When the pandemic compelled ASCB to merge its two in-person summer biotech courses into one Virtual Biotech Course, the organizers expected that the 45 attendees would learn a lot and enjoy themselves during the five days from July 13–17. Judging from the enthusiastic participation and comments received, the superb presenters and panelists knocked it out of the park.
As always, Steve Casper, Keck Graduate Institute, kicked off the week of intensive learning with an interactive lecture on the commercialization of science, introducing the attendees to key business concepts as he shared a case study with them. That set the stage for what followed.
Next up was ASCB’s very own Harvey Lodish, whose presentation prompted research assistant Mengyao Niu to sum up what many felt: “Dr. Lodish’s personal story is very inspiring.” In his remarks, Lodish discussed how he thrives, with many other colleagues, in straddling the space between academia and industry. Most U.S. research universities have policies in place that encourage faculty to become entrepreneurs, Lodish noted, some by offering faculty one day a week to spend on outside professional activities. As a result, many such faculty have developed new technologies that are the foundation of successful companies developing new therapies to treat diseases. He also discussed rare disease research, one of his passions. Lodish wrapped up with a discussion of two of his newest companies, Carmine Therapeutics and Tevard, both of which are staffed by his former postdocs and are being funded by major pharmaceutical companies.
But besides inspiration, attendees needed practical insights to help them get a leg up in the job market. On Tuesday, that’s what Randy Ribaudo and Larry Petcovik from SciPhD offered in their professional development workshop. Their session covered such topics as where one can work; what kinds of jobs are available; what salary to expect; job qualifications and necessary skill sets; how to build your network and take advantage of LinkedIn contacts; informational interviews; and resources for preparing for interviews. “Every sentence was of importance,” said Klaus Becker in a chat comment.
By Wednesday, attendees were well prepared for a boot camp on entrepreneurship. Divided into small groups, they jumped right in: reading a primary science article, identifying a commercial biotech opportunity from the article, and then making a five-minute pitch for a firm to potentially commercialize the opportunity. The team exercise involved identifying a founding idea and value proposition for a biotech company and then performing market research, determining market size, and investigating technical milestones. After a couple of hours working in breakout rooms, the groups made their pitches for the final hour of the day. Participants chose the winning team through a Zoom poll.
Thursday consisted of two panels: The first was on industry vs. academic career paths. As expected, participants asked the panelists lots of questions: Is a postdoc necessary? How about an MBA? What personalities do better in academia vs. industry? How’s work–life balance in biotech or startups compared with academia? Generally the advice was: There’s not just one career path and you should be prepared for change and will continue to have choices along the way. It’s impossible to know if you’re making the right decision in taking a particular job, but do the experiment, and if it doesn’t work try something else—advice scientists could readily understand. Then you make a new decision and change again. The panelists also suggested getting experience in a large company to build a network and learn from other smart people before going to a startup. They also noted that interviewers will be looking for intangible soft skills, so it’s important to build up those skills.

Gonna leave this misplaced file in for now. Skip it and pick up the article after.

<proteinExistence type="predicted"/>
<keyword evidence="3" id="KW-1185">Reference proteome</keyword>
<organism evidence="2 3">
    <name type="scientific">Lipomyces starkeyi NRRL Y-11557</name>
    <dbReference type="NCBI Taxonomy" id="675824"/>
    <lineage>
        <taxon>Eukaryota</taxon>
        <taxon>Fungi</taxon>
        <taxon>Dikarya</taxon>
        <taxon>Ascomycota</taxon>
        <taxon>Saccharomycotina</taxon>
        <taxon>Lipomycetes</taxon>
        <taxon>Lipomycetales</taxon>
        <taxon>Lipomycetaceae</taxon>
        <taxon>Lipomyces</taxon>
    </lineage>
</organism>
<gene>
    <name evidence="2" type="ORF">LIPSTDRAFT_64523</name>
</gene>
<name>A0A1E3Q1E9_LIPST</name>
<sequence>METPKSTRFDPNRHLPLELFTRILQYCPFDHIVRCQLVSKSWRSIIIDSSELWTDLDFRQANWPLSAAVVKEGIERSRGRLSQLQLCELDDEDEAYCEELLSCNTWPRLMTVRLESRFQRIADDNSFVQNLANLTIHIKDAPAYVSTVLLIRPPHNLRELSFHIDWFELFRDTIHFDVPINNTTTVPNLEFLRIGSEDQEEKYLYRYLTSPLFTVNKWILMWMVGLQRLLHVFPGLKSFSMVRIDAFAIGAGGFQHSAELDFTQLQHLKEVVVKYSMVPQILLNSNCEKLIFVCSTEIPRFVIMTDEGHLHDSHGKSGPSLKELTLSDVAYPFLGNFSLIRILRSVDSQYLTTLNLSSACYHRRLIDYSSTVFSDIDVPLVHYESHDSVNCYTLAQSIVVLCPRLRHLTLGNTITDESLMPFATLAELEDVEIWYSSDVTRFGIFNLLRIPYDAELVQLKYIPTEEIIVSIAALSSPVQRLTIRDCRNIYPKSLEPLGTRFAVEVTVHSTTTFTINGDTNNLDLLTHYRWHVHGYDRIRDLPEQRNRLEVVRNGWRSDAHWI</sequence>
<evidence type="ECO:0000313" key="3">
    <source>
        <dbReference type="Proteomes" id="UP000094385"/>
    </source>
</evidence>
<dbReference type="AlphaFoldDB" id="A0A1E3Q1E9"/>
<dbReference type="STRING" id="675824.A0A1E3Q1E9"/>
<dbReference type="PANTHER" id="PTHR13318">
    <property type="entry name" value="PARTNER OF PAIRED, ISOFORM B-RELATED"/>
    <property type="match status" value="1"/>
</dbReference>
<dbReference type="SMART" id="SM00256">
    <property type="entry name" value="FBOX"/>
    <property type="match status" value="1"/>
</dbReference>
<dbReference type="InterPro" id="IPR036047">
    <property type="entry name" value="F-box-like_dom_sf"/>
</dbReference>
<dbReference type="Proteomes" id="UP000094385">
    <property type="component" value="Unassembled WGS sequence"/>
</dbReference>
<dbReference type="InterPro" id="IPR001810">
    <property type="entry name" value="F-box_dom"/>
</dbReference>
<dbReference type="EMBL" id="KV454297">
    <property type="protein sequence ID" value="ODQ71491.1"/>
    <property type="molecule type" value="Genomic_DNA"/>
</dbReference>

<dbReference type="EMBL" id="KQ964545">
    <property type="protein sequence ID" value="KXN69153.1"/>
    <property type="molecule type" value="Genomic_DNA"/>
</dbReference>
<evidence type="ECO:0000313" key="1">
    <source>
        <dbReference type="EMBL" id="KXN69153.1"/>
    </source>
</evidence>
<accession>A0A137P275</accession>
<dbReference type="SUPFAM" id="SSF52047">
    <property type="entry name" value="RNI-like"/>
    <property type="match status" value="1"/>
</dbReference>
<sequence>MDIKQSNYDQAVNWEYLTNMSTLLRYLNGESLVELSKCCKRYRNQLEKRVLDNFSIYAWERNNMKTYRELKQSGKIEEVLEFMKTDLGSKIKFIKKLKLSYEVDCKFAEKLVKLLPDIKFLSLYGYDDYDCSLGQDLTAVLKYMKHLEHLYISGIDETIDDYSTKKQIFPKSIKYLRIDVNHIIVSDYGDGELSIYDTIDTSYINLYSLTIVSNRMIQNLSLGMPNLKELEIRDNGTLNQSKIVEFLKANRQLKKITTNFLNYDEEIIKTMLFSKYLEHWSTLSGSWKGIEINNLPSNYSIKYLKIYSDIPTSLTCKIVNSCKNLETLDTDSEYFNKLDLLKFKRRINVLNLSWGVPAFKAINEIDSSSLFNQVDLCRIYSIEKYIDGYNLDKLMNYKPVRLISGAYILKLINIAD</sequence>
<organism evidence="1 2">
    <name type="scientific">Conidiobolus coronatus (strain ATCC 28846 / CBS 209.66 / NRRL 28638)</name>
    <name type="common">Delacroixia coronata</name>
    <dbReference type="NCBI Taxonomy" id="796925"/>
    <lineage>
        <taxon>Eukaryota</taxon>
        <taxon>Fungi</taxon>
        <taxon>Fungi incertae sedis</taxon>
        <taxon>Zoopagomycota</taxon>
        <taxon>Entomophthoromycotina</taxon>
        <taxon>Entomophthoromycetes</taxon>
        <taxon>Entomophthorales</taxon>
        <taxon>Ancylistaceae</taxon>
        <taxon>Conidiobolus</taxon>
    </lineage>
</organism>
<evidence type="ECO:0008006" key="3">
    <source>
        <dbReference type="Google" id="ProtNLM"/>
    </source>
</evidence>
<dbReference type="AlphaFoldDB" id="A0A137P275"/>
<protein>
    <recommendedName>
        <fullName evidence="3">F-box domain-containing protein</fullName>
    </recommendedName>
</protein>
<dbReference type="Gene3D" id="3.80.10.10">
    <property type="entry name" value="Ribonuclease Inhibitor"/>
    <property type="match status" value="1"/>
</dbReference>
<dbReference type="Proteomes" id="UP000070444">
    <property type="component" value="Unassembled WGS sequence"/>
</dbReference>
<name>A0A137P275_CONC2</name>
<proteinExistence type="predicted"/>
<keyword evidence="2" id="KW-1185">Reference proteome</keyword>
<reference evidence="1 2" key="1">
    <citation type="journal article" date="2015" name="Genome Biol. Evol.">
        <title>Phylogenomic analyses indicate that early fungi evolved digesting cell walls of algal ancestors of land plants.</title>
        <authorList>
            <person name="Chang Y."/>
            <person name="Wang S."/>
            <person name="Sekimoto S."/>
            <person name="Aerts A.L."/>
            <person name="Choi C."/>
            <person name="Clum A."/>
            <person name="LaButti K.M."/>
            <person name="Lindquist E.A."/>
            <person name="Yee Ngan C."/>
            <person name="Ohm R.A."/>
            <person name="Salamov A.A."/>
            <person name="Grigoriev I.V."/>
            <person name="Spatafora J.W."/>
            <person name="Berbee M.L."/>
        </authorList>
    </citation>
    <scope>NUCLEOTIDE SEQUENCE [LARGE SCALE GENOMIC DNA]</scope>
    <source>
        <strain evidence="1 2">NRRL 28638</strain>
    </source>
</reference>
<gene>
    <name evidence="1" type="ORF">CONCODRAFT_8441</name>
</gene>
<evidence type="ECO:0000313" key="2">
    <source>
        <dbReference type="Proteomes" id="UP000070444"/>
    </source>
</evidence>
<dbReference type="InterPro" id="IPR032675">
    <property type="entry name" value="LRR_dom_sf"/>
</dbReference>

The second panel discussed the implications of COVID-19 on innovation. Bottom line: It’s having a very uneven effect on companies, but the consensus was that there are still plenty of job postings in biotech. Panelists all stressed the urgent need for clear science communications both during the pandemic and going forward.
Affirming and expanding upon what the professional panelists had to say, on the last day attendees heard two presentations that led Jyoti Thapaliya, a postdoc from Hunter College, to comment, “These are essentially teachings for life.” First, Denise Dunlap, Manning School of Business, gave a lecture on the importance of social networks. She was followed by Judy Heyboer, an executive coach in the Silicon Valley area formerly in human resources at Genentech, who offered pragmatic advice for success. Heyboer discussed what it takes to succeed in the corporate world and how to get there, including advice such as: Do what you love/love what you do. Find a work culture that works for you. The team is far more important than the individual in business. And the ability to work with people is more important than the ability to succeed technically.
The course wrapped up with a virtual happy hour and breakout rooms where people discovered what they had in common. Although, not surprisingly, most attendees would have preferred to meet in person, the intellectually stimulating Virtual Biotech Course nevertheless more than satisfied their expectations.
ASCB is grateful to the 2020 course sponsors: Biogen, University of Massachusetts Medical School, and the Center for Advancing Point of Care Technologies.
About the Author:
Thea Clarke is the Director of Communications and Education at the American Society for Cell Biology.